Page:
One common question a potential claimant will have when pursuing a personal injury case is how much compensation can he or she get. In other words, how much is his or her case worth? Three elements affect how much your case is worth, these are:
1. Who is at fault?
Who is at fault?
The value of a person’s personal injury claim is affected by whether or not the claimant is at fault wholly or partially. Their action or lack thereof after the accident could also be a factor.
Comparative Negligence: Most states adhere to the “comparative negligence” standard which means that a plaintiff who is partially or fully responsible in causing the accident will have their compensation be reduced, usually in a similar amount to how much the plaintiff was at fault.
Contributory Negligence: Very few states follow the “contributory negligence” standard which means that a plaintiff will not be able to recover any damages at all from the defendant if he or she is even partially responsible for causing the accident.
Plaintiff’s actions after the accident may also affect the worth of his or her claim. Most states expect plaintiffs to make an effort to mitigate the ill effects caused by the accident. If a plaintiff unreasonably fails to do so, the potential compensation for damages may be significantly be reduced. For example, a patient deliberately rejects or delays getting medical attention or care causing the condition to worsen. In these cases, the defendant, his or her lawyers or insurance company can argue that the plaintiff’s injuries may not even come from the accident but from the plaintiff’s own actions. It is always best to immediately seek medical attention following an accident.
A claimant in a personal injury claim can be awarded two types of damages: Compensatory and Punitive Damages.
Compensatory Damages are awarded to plaintiffs to compensate or to make up for what was lost during the accident, or to “make the plaintiffs whole.” These are damages that are easily measurable. These include:
Medical Treatment – A plaintiff who sustains injuries in an accident should seek immediate medical help to treat such injuries. Reimbursement for expenses already made will be part of a plaintiff’s possible compensation, as well as expenses that will be made for future care still necessary because of the accident. It is best to keep all records and documents related to your medical care.
Loss of Income – Loss of wages because of the accident, as well as because of the necessary treatment will be included in a plaintiff’s potential award. If the plaintiff was made permanently unable to work because of the accident, the defendant may be required to pay the lost wages he or she would have made over the course of a lifetime.
Property Loss – If personal belongings such as vehicle or clothing were damaged in the accident, the plaintiff would most likely receive reimbursement for repairs or compensation for the damaged property’s market value.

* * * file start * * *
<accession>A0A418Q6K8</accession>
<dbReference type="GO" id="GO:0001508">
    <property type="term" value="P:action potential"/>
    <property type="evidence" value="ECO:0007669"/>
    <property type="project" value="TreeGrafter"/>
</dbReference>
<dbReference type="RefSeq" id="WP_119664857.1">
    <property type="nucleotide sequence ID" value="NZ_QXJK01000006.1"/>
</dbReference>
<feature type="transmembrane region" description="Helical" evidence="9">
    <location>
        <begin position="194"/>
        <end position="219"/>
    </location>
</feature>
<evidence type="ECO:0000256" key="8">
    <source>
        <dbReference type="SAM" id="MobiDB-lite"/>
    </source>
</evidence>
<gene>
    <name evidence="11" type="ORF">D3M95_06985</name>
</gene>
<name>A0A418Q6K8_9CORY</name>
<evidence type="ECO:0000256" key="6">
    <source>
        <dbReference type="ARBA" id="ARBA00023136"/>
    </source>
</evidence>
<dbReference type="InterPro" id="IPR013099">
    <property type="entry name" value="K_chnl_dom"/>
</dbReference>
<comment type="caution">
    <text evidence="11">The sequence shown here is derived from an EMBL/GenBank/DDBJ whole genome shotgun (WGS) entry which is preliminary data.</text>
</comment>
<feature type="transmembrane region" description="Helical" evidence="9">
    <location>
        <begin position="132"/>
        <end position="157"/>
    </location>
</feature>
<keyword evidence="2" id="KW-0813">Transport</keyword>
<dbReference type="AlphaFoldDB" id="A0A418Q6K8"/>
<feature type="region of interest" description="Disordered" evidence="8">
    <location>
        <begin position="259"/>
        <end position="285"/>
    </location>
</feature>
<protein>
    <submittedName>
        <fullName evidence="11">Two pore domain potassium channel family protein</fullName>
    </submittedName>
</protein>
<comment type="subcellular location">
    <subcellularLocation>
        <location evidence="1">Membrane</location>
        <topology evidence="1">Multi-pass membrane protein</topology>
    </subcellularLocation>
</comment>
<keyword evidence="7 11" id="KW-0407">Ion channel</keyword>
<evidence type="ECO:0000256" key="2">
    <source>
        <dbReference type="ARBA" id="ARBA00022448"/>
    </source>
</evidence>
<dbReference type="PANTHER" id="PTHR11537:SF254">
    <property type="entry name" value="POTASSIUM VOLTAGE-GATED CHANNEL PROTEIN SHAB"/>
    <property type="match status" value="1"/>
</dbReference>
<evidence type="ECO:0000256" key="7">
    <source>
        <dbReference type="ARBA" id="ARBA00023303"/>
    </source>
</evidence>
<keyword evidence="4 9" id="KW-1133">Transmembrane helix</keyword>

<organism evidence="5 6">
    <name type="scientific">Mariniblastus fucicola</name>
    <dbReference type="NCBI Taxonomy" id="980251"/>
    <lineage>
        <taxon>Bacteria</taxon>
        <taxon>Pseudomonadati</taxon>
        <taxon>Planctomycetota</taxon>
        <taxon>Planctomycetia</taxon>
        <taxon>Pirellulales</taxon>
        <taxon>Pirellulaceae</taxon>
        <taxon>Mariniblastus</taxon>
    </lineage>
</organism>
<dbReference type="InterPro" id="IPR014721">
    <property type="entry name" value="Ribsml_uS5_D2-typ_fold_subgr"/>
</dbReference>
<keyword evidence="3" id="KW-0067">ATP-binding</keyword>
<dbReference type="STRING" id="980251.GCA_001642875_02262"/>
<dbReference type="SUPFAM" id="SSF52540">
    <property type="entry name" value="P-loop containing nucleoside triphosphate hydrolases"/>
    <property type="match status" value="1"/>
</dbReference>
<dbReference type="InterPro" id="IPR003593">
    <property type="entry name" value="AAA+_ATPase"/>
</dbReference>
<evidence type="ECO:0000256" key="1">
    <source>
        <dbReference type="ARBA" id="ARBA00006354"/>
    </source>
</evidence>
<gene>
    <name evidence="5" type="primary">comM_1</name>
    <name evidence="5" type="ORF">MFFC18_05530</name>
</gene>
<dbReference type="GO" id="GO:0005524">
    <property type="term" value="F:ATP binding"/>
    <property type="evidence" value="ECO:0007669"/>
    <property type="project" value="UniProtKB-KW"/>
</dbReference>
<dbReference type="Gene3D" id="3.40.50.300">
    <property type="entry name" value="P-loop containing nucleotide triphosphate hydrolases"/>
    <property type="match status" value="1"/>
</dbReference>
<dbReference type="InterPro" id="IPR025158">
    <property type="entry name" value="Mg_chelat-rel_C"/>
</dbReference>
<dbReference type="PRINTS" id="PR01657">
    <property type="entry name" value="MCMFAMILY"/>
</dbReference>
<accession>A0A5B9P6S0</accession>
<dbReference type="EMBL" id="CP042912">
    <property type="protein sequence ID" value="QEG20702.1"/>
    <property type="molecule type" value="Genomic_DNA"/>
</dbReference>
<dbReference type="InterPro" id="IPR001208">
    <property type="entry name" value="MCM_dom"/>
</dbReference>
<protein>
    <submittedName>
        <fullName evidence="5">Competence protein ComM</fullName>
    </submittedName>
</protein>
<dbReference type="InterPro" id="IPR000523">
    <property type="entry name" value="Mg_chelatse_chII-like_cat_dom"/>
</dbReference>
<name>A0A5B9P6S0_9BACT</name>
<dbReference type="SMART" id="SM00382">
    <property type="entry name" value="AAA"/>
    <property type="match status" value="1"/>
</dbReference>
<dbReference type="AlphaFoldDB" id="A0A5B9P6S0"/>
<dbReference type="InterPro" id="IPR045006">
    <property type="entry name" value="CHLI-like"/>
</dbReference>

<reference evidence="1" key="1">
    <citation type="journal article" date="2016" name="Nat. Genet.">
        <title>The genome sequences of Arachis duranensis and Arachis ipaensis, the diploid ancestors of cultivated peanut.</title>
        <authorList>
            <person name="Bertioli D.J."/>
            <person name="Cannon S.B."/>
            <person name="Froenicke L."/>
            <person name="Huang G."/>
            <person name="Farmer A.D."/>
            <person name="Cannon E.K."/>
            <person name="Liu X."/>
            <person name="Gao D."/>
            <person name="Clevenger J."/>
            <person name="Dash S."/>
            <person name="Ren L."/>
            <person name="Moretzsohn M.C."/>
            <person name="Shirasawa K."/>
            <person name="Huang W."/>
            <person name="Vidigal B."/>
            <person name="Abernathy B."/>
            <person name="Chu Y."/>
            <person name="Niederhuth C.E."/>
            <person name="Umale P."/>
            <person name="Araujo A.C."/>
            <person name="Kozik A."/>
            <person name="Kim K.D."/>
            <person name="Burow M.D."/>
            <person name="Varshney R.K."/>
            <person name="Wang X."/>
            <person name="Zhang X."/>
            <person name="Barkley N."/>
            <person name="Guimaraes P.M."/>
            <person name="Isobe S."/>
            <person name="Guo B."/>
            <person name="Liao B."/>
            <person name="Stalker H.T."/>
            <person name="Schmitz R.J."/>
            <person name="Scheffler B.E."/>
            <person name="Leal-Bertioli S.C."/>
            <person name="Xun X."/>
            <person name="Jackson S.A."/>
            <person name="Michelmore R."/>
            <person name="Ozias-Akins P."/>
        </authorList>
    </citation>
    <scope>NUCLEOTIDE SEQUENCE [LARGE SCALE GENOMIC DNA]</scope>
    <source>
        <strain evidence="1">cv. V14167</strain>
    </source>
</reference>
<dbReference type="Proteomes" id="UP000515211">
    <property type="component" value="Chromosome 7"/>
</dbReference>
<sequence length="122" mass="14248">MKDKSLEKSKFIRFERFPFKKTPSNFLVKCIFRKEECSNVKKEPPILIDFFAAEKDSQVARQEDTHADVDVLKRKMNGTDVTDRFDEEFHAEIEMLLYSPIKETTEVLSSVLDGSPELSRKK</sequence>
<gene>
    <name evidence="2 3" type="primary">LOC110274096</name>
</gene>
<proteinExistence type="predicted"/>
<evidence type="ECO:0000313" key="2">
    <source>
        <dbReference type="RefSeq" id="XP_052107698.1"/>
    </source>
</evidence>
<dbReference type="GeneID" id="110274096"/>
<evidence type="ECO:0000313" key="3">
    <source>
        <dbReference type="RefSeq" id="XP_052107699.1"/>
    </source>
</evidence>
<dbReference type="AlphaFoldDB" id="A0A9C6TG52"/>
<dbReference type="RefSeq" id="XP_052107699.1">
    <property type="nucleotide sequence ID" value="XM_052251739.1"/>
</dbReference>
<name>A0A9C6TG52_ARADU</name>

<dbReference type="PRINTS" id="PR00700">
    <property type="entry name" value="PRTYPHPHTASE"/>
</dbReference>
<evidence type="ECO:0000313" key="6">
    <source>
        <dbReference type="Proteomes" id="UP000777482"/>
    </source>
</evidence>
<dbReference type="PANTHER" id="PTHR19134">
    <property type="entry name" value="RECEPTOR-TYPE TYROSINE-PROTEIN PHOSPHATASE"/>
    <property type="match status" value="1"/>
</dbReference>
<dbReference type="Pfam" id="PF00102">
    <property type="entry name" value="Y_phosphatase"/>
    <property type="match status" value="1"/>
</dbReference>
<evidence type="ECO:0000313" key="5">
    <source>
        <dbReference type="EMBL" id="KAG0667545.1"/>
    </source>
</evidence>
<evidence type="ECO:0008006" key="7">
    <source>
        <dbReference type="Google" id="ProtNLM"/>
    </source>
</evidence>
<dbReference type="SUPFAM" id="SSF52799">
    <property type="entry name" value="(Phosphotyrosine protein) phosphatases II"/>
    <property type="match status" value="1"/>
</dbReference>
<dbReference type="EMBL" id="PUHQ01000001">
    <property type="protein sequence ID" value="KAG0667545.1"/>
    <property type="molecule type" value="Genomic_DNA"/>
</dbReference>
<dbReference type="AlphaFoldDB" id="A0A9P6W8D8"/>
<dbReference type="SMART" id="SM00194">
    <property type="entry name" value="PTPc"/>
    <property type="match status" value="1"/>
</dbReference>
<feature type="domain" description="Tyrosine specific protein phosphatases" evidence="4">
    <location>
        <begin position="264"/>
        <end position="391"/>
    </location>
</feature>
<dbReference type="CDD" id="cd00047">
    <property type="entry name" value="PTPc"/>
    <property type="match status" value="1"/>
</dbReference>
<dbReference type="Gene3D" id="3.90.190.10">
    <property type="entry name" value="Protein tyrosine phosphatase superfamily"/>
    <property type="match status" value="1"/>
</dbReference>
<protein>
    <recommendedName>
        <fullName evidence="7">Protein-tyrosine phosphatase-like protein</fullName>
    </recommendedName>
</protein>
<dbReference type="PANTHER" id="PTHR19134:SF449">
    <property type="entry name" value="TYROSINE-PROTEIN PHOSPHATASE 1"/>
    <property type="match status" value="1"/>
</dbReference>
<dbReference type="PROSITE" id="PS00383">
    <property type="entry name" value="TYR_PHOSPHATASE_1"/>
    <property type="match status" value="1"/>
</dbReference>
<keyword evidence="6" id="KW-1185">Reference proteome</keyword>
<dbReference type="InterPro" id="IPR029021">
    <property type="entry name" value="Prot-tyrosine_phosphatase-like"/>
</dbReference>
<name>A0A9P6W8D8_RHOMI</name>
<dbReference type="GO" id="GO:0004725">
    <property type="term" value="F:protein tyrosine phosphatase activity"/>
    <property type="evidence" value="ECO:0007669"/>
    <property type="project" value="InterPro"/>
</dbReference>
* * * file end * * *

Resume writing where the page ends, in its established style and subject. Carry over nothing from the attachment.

Pain and Suffering – A plaintiff may be entitled to get compensation for pain and suffering resulting from the accident and its aftermath.
Emotional Distress – Usually given to more serious injuries. A jury may award a plaintiff compensation when he or she has experienced serious emotional or psychological damages including fear, anxiety and sleep loss.
Loss of Enjoyment – When an accident keeps a plaintiff from enjoying his or her day to day experiences, hobbies, and other recreational activities, he or she may be entitled to a compensation for “loss of enjoyment.”
Loss of Consortium – This refers to the impact of the accident to the plaintiff’s relationship with their spouse, for example, the inability to maintain a sexual relationship because of the accident. A state may award compensation directly to the spouse rather than to the injured plaintiff.
Punitive damages may be awarded when a defendant has acted in a particularly negligent or wrongful behavior. Unlike Compensatory damages that are given to make the plaintiff “whole,” punitive damages, while also given to plaintiffs, serve as a punishment to the defendant as well as the deterrent for such behaviors and actions.
Finally, even when the other party was clearly at fault, and serious injuries were sustained by the plaintiff, he or she may not recover damages fully. A third element that affects the worth of a personal injury case is the ability of the defendant or his insurance to cover the compensation.
If an at-fault person only has the minimum amount of insurance which is not enough to cover the plaintiff’s losses, then the plaintiff will not be able to recover fully. His or her recovery will be dependent on the at-fault person’s policy limits. If the at-fault person does not have any insurance at all, the plaintiff may not be able to recover anything.”